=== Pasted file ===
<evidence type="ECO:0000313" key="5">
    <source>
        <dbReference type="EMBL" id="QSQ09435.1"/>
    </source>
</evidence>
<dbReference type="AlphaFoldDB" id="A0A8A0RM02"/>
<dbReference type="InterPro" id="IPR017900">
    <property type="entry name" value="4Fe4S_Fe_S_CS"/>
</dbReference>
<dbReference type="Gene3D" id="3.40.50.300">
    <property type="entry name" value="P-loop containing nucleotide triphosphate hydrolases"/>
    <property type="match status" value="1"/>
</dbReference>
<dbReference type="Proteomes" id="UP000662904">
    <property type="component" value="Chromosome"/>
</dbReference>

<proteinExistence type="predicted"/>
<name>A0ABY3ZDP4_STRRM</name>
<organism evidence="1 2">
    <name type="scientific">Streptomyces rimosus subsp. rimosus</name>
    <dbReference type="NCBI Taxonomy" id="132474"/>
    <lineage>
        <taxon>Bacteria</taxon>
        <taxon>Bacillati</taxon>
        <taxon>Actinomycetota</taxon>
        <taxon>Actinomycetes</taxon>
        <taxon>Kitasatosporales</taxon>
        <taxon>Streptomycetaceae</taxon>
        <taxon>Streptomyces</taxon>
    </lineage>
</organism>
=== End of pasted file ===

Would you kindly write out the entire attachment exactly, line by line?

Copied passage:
<evidence type="ECO:0000313" key="5">
    <source>
        <dbReference type="EMBL" id="QSQ09435.1"/>
    </source>
</evidence>
<dbReference type="AlphaFoldDB" id="A0A8A0RM02"/>
<dbReference type="InterPro" id="IPR017900">
    <property type="entry name" value="4Fe4S_Fe_S_CS"/>
</dbReference>
<dbReference type="Gene3D" id="3.40.50.300">
    <property type="entry name" value="P-loop containing nucleotide triphosphate hydrolases"/>
    <property type="match status" value="1"/>
</dbReference>
<dbReference type="Proteomes" id="UP000662904">
    <property type="component" value="Chromosome"/>
</dbReference>

<proteinExistence type="predicted"/>
<name>A0ABY3ZDP4_STRRM</name>
<organism evidence="1 2">
    <name type="scientific">Streptomyces rimosus subsp. rimosus</name>
    <dbReference type="NCBI Taxonomy" id="132474"/>
    <lineage>
        <taxon>Bacteria</taxon>
        <taxon>Bacillati</taxon>
        <taxon>Actinomycetota</taxon>
        <taxon>Actinomycetes</taxon>
        <taxon>Kitasatosporales</taxon>
        <taxon>Streptomycetaceae</taxon>
        <taxon>Streptomyces</taxon>
    </lineage>
</organism>